Digital copy of a very unique c. 1930's Fruit Crate "Red Label"
c. 1900’s, 20th century
200dpi, will print at 200dpi ~10.43"w x 7.24"h
© Vintage Winter
You will receive a digial .jpeg and .tiff high resolution image sent on a CD. Dunbar Farms is part of a fourth-generation, hundred-year-old family farm within the city limits of Medford. The family farm was founded by brothers Leonard and Alfred Carpenter in 1909, who planted 60 acres of pears using draft horse teams. Although the pears no longer remain, the Carpenter family farm continues to produce a wide array of agricultural products and remains a viable farm amidst a sea of suburban development. The farm as a whole currently produces hay, wine, and naturally-grown vegetables, though under three separate entities: Dunbar Orchards (hay), Rocky Knoll (wine), and Dunbar Farms (vegetables).
Under the Dunbar Farms entity, they are beginning a number of new projects and experimenting with other agricultural activities, including grain, eggs, and goat milk production. Their hope is to learn how to generate more of their own agricultural inputs and resources on the farm — to “close the loop” and build a more self-sufficient small farm. They are working to grow their own nutrients (compost crops) and energy (horse-power) on the farm as well. They have recently purchased a team of Belgian Draft horses, and are learning to work with the very same animals that originally plowed the family’s first pear orchards one hundred years ago.
Mr. Dunbar Carpenter was a longtime orchardist whose family foundation has granted millions of dollars to local nonprofit organizations. "He was the model of the best of the whole community," said Dan Thorndike, member of the Carpenter Foundation board of trustees.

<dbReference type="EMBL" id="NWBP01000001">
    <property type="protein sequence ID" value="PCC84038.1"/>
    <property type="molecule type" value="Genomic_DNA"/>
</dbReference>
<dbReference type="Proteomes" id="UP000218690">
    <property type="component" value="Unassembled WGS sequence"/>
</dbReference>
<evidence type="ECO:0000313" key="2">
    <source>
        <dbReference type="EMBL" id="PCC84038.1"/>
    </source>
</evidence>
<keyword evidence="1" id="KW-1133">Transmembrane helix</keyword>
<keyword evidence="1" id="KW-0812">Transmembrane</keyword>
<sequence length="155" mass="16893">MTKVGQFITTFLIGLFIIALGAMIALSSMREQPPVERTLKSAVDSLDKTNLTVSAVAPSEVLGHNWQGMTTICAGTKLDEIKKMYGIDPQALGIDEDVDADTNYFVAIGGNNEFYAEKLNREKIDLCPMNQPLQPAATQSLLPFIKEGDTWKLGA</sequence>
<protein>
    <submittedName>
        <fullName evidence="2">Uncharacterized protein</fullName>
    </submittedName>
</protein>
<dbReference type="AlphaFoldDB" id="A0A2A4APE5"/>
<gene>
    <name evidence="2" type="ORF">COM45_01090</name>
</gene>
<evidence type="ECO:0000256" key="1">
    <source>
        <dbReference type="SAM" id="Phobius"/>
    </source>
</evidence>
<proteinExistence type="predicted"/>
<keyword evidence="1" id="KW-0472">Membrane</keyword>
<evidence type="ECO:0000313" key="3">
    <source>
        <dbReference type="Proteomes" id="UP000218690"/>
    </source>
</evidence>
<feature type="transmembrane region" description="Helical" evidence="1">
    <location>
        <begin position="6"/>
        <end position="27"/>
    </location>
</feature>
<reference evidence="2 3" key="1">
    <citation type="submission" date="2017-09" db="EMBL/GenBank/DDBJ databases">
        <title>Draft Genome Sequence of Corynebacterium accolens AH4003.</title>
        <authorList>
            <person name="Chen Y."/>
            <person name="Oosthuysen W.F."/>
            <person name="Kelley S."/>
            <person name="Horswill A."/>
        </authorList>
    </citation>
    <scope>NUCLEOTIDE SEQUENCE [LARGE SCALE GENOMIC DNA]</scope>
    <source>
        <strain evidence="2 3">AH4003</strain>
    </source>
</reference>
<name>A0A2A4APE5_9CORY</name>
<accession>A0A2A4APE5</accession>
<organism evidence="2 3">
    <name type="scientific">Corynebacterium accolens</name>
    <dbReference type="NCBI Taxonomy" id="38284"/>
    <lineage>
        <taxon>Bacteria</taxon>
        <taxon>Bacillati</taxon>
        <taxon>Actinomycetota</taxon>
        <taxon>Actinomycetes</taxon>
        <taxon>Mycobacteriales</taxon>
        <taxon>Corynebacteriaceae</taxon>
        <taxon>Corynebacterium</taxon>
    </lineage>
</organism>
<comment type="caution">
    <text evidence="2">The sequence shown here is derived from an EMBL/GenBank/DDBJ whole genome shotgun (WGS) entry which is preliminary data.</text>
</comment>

Born in 1915 in Medford, Carpenter grew up outside of Boston, Mass. and earned a bachelor's degree in economics at Harvard. He and his wife, Jane, moved to Medford in 1946 to take over the family orchard and farm, now Dunbar Orchards and Rocky Knoll.
In addition to work with many agricultural organizations, Carpenter was involved in the arts, sat on many arts organizations' boards, and founded what is now the Rogue Gallery. He was also an avid skier.
The Carpenter Foundation was established by Dunbar's uncle, orchardist Alfred S.V. Carpenter, and Helen Bundy Carpenter in 1942. It was then called the Jackson County Recreation Agency and provided recreational activities for servicemen at Camp White. The foundation was reorganized in 1958 as a general-purpose family foundation.
It now has assets totaling more than $22 million and gave out more than $800,000 in grants in 2007 in the arts, education, human services, public interest and scholarships. The foundation will remain in place, family members said Tuesday.
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